Small airports are often in a no-win situation. They don't have much traffic because they don't have an adequate tower system, and they don't have an adequate tower system because they don't have much traffic. That could be about to change, with the opening of the world's first remotely operated air-traffic control system
in Sweden. Thanks to the Remote Tower Services (RTS) system, the first plane landed last week at Örnsköldsvik Airport, but it was controlled from the LFV Remote Tower Centre 123 km away in Sundsvall.
Renowned for safe, quirky cars, Saab has been handballed between owners in recent years, where financial troubles have kept us wondering whether it will ever return to the glory days. National Electric Vehicle Sweden (NEVS) is certainly hoping for a big turnaround. Having secured Saab in 2012, the company has been producing ICE-powered Saab 9-3's for Sweden and China. But the new owner also has big electric goals, and wants to take electric Saabs to the growing Chinese market.
In a world first, air traffic controllers armed with a suite of high-tech video and sensor equipment have been authorized to direct flights over 100 km (61 mi) away at an airport in Örnsköldsvik, Sweden. The technology, developed by Saab, offers alternatives to consolidate smaller airfields with smaller budgets under one control, and provides options for training, crisis situations, and tower maintenance or refurbishing.
The European designed nEUROn Unmanned Combat Aerial Vehicle (UCAV) demonstrator successfully completed its maiden flight on December 1, 2012. The flight took place at Dassault Aviation’s flight test base in Istres in southern France and marks a milestone for the nEUROn program that was launched in 2005 by the French Defense Procurement Agency (DGA) that involves the collaboration of six European countries.
Shelby Super Cars has finally pulled the wraps off the car it has had under development for several years which is aiming for 280 mph. The aluminum and carbon fiber SSC Tuatara was styled by talented American designer Jason Castriota, and will run a mid-rear mounted, seven-litre, twin-turbo, Quad camshaft V8 producing 1,350 bhp. Shelby previously held the title of the world's fastest production car with the 1183 bhp, twin-turbo V8 Ultimate Aero TT which ran 412.68 km/h (256.18 mph). It bested the previous fastest, the original 1001 bhp Bugatti Veyron's 408 km/h (254 mph) but lost the title back to the French marque last year when a 1200 bhp Bugatti Veyron Super Sport ran 431 km/h (268 mph)
. Great image gallery on this one.
Well, it may not be able to fly, but it is nonetheless a car with wings ... or in this case, winglets
. Unveiled at the 2011 Geneva Motor Show
, the Saab PhoeniX concept car pays homage to the automaker's roots in aviation with roof-mounted winglets designed to channel airflow from the sides of the car and across its rear deck, thereby reducing lift forces without increasing drag. Other notable features include butterfly opening doors, stalk-mounted rearward cameras, an electrically-driven rear axle and Saab's new upgradable Android-based IQon
entertainment and communications system.
In the 1970's, top of the line in-car entertainment systems consisted of a quadraphonic eight-track audio system pumping out music stored on cartridges – and maybe a strobe light. Since then, CD, DVD and Blu-ray players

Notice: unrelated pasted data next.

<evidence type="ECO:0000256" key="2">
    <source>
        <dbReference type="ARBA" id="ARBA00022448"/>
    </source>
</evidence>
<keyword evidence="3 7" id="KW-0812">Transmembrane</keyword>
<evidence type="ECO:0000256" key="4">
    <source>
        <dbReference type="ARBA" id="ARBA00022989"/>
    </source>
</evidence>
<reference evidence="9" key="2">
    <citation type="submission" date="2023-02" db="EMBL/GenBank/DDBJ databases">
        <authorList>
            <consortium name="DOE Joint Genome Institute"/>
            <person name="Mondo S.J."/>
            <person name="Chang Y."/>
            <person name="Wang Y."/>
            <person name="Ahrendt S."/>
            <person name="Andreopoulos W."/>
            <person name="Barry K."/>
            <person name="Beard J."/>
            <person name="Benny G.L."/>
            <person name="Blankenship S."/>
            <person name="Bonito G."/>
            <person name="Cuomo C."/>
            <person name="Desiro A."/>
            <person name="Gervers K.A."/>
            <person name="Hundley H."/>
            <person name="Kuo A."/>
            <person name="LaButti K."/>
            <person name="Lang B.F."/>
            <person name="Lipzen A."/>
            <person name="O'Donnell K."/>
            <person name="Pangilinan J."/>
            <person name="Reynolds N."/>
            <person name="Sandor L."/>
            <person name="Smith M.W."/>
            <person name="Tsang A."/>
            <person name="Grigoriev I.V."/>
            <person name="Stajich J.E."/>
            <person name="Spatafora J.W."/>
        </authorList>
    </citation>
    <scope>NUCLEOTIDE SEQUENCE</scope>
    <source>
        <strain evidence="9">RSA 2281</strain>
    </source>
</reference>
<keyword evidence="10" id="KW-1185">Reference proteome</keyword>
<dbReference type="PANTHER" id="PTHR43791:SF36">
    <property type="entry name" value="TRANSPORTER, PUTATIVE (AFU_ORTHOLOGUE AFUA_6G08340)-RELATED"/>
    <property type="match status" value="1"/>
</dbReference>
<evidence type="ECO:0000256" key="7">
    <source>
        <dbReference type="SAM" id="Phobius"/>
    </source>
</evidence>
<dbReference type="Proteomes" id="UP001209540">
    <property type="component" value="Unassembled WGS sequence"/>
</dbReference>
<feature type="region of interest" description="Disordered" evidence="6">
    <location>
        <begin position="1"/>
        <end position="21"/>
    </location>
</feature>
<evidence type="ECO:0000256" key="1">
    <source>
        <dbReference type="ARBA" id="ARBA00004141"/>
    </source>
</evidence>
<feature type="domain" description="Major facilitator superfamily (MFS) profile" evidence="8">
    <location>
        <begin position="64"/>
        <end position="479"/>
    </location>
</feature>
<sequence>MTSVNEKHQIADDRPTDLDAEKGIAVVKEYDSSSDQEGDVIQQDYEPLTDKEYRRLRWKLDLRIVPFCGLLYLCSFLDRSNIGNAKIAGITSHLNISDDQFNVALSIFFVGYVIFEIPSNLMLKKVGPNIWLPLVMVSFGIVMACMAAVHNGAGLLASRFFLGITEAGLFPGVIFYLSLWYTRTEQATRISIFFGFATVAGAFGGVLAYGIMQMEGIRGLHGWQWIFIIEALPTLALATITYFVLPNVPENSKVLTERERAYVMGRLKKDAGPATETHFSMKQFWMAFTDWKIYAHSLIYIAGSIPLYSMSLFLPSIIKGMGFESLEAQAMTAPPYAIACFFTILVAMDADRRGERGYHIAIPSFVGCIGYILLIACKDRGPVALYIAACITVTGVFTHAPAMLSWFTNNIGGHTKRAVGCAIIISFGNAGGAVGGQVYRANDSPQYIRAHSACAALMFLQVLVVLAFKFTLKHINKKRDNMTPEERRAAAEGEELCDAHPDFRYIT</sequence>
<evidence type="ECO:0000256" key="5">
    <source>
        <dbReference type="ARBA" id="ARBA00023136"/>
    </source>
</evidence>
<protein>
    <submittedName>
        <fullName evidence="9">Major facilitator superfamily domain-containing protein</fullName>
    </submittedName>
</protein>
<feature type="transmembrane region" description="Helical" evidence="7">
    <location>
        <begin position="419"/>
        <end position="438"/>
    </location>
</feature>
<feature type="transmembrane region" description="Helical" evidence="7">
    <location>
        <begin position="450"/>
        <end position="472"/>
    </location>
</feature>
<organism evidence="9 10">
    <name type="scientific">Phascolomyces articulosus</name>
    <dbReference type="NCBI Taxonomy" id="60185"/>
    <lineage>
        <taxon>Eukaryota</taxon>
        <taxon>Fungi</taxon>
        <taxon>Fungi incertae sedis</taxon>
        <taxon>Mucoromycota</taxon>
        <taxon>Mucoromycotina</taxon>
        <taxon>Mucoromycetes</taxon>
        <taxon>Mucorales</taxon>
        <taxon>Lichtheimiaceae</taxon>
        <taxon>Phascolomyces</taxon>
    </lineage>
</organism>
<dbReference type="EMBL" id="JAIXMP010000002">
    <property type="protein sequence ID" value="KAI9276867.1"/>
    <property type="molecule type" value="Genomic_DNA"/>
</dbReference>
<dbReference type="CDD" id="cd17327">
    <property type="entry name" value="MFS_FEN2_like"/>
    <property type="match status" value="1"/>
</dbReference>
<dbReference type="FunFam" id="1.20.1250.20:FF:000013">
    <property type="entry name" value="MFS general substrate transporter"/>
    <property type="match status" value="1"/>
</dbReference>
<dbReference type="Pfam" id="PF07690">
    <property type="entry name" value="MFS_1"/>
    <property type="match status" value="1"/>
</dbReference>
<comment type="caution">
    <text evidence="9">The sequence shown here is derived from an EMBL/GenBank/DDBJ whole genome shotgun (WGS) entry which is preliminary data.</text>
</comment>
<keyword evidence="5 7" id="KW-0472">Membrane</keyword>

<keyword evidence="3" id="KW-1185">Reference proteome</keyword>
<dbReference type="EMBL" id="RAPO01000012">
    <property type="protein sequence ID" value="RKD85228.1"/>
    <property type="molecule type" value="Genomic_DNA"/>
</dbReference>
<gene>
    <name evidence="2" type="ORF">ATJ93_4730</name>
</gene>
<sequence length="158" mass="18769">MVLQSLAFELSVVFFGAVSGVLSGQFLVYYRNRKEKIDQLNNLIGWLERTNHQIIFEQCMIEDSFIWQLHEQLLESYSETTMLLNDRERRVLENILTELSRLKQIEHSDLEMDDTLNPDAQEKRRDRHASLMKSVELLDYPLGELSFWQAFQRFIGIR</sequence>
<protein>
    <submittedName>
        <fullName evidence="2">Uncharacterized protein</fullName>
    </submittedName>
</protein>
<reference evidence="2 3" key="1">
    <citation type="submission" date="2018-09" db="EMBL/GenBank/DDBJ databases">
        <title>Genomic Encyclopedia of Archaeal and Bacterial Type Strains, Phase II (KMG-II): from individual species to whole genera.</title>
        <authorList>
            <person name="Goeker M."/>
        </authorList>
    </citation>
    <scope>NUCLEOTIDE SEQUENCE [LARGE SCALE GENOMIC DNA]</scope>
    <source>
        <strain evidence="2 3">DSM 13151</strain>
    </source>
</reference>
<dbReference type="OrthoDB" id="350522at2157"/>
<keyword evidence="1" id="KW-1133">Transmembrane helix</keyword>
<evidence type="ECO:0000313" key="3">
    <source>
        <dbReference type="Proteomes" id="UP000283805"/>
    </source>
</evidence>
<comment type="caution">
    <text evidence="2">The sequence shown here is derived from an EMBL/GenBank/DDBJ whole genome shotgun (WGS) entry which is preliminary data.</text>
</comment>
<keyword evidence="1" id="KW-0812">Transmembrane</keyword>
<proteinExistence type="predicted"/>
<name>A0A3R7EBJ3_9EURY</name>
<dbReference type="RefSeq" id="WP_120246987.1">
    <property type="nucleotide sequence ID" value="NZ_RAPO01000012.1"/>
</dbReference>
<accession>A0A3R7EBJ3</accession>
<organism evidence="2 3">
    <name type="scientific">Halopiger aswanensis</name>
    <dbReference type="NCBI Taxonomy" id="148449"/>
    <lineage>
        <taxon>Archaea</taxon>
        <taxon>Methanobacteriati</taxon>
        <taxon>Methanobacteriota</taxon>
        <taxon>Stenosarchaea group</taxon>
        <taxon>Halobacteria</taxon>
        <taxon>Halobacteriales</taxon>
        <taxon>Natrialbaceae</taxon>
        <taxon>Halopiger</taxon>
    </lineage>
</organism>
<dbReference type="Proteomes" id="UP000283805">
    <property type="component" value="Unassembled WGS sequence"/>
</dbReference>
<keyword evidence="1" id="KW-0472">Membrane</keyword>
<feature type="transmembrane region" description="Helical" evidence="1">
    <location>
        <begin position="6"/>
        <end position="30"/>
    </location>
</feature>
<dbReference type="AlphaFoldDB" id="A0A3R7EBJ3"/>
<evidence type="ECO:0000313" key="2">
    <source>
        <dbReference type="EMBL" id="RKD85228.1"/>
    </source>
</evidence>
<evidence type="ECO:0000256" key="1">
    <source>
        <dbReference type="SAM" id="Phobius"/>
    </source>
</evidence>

, touchscreens, integrated smartphone connectivity, GPS systems and more have all found their way into automobiles to provide increasingly powerful in-car infotainment systems. Saab
is now looking to bring the versatility and personalization capabilities of Google's Android operating system to its vehicles with the development of its IQon infotainment concept that will allow users to download applications, online services and multi-media functions through a Saab IQon store.
Following its purchase from General Motors by Dutch hand-built automobile manufacturer Spyker earlier this year, Saab
is working on its first all-electric vehicle
. Taking its body from a conventional 9-3 SportCombi station wagon, the Saab 9-3 ePower has a 135kW electric motor, a projected range of 124 miles and makes zero to 100 km/h (62 mph) in 8.5 seconds on the way to a top speed of 150 km/h (93 mph). The wraps come off the prototype at the 2010 Paris Motor Show
ahead of fleet trials in Sweden next year.
In the world of military technology, new weapon capabilities quickly supersede the old. With the United States expenditure for the 2009 fiscal year at US$515.4 billion, it's rare to find a very old weapon still cutting it with the best on the battlefield, but the Carl Gustav recoilless rifle (CG) has proved the exception to this rule. First produced in 1946, the Carl Gustav remains in widespread use today.
Just over a quarter century ago, Saab showed the first four-seater convertible to the world, creating a new class of luxury automobile. Now it’s set to do it all over again with the 9-X Air concept car and a visually-distinctive newly-designed Canopy Top designed to aerodynamically cocoon the passenger cell. The design incorporates prominent raked rear pillars that curve upwards to mount a flat folding roof – essentially a development of the Targo roof principle – with a separate rear screen located between them. Instead of having a manually detachable roof section, the Saab Canopy top is fully powered in operation and folds away in the storage trunk. With the top down motorists can enjoy open-top motoring free from buffeting, and with the top up the 9-X Air assumes the appearance of a true coupe. Saab has filed a patent on the convertible roof design and hence the 9-X Air provides a glimpse of what a future convertible from Saab could look like.